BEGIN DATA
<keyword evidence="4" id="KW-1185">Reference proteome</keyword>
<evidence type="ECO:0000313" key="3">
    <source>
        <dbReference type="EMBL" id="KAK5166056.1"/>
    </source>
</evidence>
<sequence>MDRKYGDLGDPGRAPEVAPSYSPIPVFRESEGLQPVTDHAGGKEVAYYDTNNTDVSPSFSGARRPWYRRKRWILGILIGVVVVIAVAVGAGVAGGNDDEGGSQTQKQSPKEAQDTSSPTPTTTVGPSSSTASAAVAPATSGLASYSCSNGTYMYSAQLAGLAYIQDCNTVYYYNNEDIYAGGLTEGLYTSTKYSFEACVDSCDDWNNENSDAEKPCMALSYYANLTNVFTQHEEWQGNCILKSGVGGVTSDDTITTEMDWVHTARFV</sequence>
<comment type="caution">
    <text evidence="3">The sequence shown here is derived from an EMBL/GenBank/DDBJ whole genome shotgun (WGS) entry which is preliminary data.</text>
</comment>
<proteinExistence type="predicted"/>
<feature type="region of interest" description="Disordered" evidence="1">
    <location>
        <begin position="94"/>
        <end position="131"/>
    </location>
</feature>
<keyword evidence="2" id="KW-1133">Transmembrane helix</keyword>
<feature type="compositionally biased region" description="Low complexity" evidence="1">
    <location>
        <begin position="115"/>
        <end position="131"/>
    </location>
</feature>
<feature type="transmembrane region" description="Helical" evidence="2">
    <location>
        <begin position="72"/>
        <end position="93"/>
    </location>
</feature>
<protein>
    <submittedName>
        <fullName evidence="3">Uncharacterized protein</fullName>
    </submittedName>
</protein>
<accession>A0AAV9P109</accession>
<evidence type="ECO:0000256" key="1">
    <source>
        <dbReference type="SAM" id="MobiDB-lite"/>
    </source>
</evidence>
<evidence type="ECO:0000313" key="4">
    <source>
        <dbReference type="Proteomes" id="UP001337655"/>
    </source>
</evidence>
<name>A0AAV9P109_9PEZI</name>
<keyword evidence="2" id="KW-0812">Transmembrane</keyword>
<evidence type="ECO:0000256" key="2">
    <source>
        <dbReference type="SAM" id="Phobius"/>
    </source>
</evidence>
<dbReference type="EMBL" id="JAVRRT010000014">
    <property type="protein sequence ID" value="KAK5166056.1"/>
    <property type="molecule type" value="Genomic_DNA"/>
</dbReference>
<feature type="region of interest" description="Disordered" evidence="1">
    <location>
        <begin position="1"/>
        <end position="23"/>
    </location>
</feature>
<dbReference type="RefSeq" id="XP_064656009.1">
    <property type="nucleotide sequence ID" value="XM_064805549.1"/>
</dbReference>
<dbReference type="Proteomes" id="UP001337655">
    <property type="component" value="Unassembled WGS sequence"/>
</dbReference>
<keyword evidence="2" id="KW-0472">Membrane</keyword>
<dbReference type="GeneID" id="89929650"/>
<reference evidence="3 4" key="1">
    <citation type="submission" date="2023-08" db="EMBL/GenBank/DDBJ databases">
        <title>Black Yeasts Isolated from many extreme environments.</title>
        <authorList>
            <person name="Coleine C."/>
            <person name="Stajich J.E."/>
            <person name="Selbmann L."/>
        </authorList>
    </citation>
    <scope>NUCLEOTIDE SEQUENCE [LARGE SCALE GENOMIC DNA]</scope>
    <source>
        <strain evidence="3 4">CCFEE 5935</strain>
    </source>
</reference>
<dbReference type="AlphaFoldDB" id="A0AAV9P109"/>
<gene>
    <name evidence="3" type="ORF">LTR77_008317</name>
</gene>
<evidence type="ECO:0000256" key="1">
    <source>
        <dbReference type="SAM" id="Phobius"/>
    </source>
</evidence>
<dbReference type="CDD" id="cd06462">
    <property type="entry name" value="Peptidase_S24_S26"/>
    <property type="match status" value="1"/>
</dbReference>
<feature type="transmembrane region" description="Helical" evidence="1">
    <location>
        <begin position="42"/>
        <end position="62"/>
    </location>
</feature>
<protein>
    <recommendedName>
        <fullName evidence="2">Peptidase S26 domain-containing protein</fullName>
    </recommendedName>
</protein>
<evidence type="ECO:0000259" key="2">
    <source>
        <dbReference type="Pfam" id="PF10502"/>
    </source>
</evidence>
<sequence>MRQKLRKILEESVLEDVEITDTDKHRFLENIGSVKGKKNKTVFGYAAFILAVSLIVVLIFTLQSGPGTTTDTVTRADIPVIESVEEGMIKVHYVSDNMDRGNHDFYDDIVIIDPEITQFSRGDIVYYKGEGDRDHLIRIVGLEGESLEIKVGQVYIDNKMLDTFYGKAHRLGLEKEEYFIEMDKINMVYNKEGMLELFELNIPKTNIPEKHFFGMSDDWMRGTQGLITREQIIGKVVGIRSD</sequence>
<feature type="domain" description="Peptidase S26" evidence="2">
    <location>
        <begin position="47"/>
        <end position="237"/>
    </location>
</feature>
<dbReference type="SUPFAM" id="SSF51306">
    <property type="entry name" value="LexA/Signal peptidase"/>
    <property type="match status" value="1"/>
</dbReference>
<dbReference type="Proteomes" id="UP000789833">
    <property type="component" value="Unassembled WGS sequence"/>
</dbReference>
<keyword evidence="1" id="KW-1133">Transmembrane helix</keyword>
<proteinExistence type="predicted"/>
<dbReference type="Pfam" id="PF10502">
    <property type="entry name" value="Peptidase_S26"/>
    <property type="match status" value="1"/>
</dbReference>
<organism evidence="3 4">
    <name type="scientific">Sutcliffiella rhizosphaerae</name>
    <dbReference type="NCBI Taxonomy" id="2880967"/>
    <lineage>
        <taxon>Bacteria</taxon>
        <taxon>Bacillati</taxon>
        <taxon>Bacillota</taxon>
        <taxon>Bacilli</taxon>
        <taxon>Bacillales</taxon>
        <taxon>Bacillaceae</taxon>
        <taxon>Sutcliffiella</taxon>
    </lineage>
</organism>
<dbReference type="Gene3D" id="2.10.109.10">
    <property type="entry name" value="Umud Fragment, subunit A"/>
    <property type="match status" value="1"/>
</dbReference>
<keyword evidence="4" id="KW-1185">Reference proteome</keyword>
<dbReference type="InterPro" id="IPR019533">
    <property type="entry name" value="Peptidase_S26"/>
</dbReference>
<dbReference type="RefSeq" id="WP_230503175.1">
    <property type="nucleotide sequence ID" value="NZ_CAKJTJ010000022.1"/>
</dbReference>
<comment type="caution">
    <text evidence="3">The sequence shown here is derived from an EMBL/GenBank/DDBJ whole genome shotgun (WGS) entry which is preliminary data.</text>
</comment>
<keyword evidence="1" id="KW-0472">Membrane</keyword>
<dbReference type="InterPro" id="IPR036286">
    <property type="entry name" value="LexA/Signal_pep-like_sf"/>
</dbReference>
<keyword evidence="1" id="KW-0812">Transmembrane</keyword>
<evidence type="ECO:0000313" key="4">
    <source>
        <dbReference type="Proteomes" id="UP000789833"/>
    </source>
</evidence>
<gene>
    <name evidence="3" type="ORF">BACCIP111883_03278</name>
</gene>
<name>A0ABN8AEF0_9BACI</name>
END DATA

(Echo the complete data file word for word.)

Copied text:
<keyword evidence="4" id="KW-1185">Reference proteome</keyword>
<evidence type="ECO:0000313" key="3">
    <source>
        <dbReference type="EMBL" id="KAK5166056.1"/>
    </source>
</evidence>
<sequence>MDRKYGDLGDPGRAPEVAPSYSPIPVFRESEGLQPVTDHAGGKEVAYYDTNNTDVSPSFSGARRPWYRRKRWILGILIGVVVVIAVAVGAGVAGGNDDEGGSQTQKQSPKEAQDTSSPTPTTTVGPSSSTASAAVAPATSGLASYSCSNGTYMYSAQLAGLAYIQDCNTVYYYNNEDIYAGGLTEGLYTSTKYSFEACVDSCDDWNNENSDAEKPCMALSYYANLTNVFTQHEEWQGNCILKSGVGGVTSDDTITTEMDWVHTARFV</sequence>
<comment type="caution">
    <text evidence="3">The sequence shown here is derived from an EMBL/GenBank/DDBJ whole genome shotgun (WGS) entry which is preliminary data.</text>
</comment>
<proteinExistence type="predicted"/>
<feature type="region of interest" description="Disordered" evidence="1">
    <location>
        <begin position="94"/>
        <end position="131"/>
    </location>
</feature>
<keyword evidence="2" id="KW-1133">Transmembrane helix</keyword>
<feature type="compositionally biased region" description="Low complexity" evidence="1">
    <location>
        <begin position="115"/>
        <end position="131"/>
    </location>
</feature>
<feature type="transmembrane region" description="Helical" evidence="2">
    <location>
        <begin position="72"/>
        <end position="93"/>
    </location>
</feature>
<protein>
    <submittedName>
        <fullName evidence="3">Uncharacterized protein</fullName>
    </submittedName>
</protein>
<accession>A0AAV9P109</accession>
<evidence type="ECO:0000256" key="1">
    <source>
        <dbReference type="SAM" id="MobiDB-lite"/>
    </source>
</evidence>
<evidence type="ECO:0000313" key="4">
    <source>
        <dbReference type="Proteomes" id="UP001337655"/>
    </source>
</evidence>
<name>A0AAV9P109_9PEZI</name>
<keyword evidence="2" id="KW-0812">Transmembrane</keyword>
<evidence type="ECO:0000256" key="2">
    <source>
        <dbReference type="SAM" id="Phobius"/>
    </source>
</evidence>
<dbReference type="EMBL" id="JAVRRT010000014">
    <property type="protein sequence ID" value="KAK5166056.1"/>
    <property type="molecule type" value="Genomic_DNA"/>
</dbReference>
<feature type="region of interest" description="Disordered" evidence="1">
    <location>
        <begin position="1"/>
        <end position="23"/>
    </location>
</feature>
<dbReference type="RefSeq" id="XP_064656009.1">
    <property type="nucleotide sequence ID" value="XM_064805549.1"/>
</dbReference>
<dbReference type="Proteomes" id="UP001337655">
    <property type="component" value="Unassembled WGS sequence"/>
</dbReference>
<keyword evidence="2" id="KW-0472">Membrane</keyword>
<dbReference type="GeneID" id="89929650"/>
<reference evidence="3 4" key="1">
    <citation type="submission" date="2023-08" db="EMBL/GenBank/DDBJ databases">
        <title>Black Yeasts Isolated from many extreme environments.</title>
        <authorList>
            <person name="Coleine C."/>
            <person name="Stajich J.E."/>
            <person name="Selbmann L."/>
        </authorList>
    </citation>
    <scope>NUCLEOTIDE SEQUENCE [LARGE SCALE GENOMIC DNA]</scope>
    <source>
        <strain evidence="3 4">CCFEE 5935</strain>
    </source>
</reference>
<dbReference type="AlphaFoldDB" id="A0AAV9P109"/>
<gene>
    <name evidence="3" type="ORF">LTR77_008317</name>
</gene>
<evidence type="ECO:0000256" key="1">
    <source>
        <dbReference type="SAM" id="Phobius"/>
    </source>
</evidence>
<dbReference type="CDD" id="cd06462">
    <property type="entry name" value="Peptidase_S24_S26"/>
    <property type="match status" value="1"/>
</dbReference>
<feature type="transmembrane region" description="Helical" evidence="1">
    <location>
        <begin position="42"/>
        <end position="62"/>
    </location>
</feature>
<protein>
    <recommendedName>
        <fullName evidence="2">Peptidase S26 domain-containing protein</fullName>
    </recommendedName>
</protein>
<evidence type="ECO:0000259" key="2">
    <source>
        <dbReference type="Pfam" id="PF10502"/>
    </source>
</evidence>
<sequence>MRQKLRKILEESVLEDVEITDTDKHRFLENIGSVKGKKNKTVFGYAAFILAVSLIVVLIFTLQSGPGTTTDTVTRADIPVIESVEEGMIKVHYVSDNMDRGNHDFYDDIVIIDPEITQFSRGDIVYYKGEGDRDHLIRIVGLEGESLEIKVGQVYIDNKMLDTFYGKAHRLGLEKEEYFIEMDKINMVYNKEGMLELFELNIPKTNIPEKHFFGMSDDWMRGTQGLITREQIIGKVVGIRSD</sequence>
<feature type="domain" description="Peptidase S26" evidence="2">
    <location>
        <begin position="47"/>
        <end position="237"/>
    </location>
</feature>
<dbReference type="SUPFAM" id="SSF51306">
    <property type="entry name" value="LexA/Signal peptidase"/>
    <property type="match status" value="1"/>
</dbReference>
<dbReference type="Proteomes" id="UP000789833">
    <property type="component" value="Unassembled WGS sequence"/>
</dbReference>
<keyword evidence="1" id="KW-1133">Transmembrane helix</keyword>
<proteinExistence type="predicted"/>
<dbReference type="Pfam" id="PF10502">
    <property type="entry name" value="Peptidase_S26"/>
    <property type="match status" value="1"/>
</dbReference>
<organism evidence="3 4">
    <name type="scientific">Sutcliffiella rhizosphaerae</name>
    <dbReference type="NCBI Taxonomy" id="2880967"/>
    <lineage>
        <taxon>Bacteria</taxon>
        <taxon>Bacillati</taxon>
        <taxon>Bacillota</taxon>
        <taxon>Bacilli</taxon>
        <taxon>Bacillales</taxon>
        <taxon>Bacillaceae</taxon>
        <taxon>Sutcliffiella</taxon>
    </lineage>
</organism>
<dbReference type="Gene3D" id="2.10.109.10">
    <property type="entry name" value="Umud Fragment, subunit A"/>
    <property type="match status" value="1"/>
</dbReference>
<keyword evidence="4" id="KW-1185">Reference proteome</keyword>
<dbReference type="InterPro" id="IPR019533">
    <property type="entry name" value="Peptidase_S26"/>
</dbReference>
<dbReference type="RefSeq" id="WP_230503175.1">
    <property type="nucleotide sequence ID" value="NZ_CAKJTJ010000022.1"/>
</dbReference>
<comment type="caution">
    <text evidence="3">The sequence shown here is derived from an EMBL/GenBank/DDBJ whole genome shotgun (WGS) entry which is preliminary data.</text>
</comment>
<keyword evidence="1" id="KW-0472">Membrane</keyword>
<dbReference type="InterPro" id="IPR036286">
    <property type="entry name" value="LexA/Signal_pep-like_sf"/>
</dbReference>
<keyword evidence="1" id="KW-0812">Transmembrane</keyword>
<evidence type="ECO:0000313" key="4">
    <source>
        <dbReference type="Proteomes" id="UP000789833"/>
    </source>
</evidence>
<gene>
    <name evidence="3" type="ORF">BACCIP111883_03278</name>
</gene>
<name>A0ABN8AEF0_9BACI</name>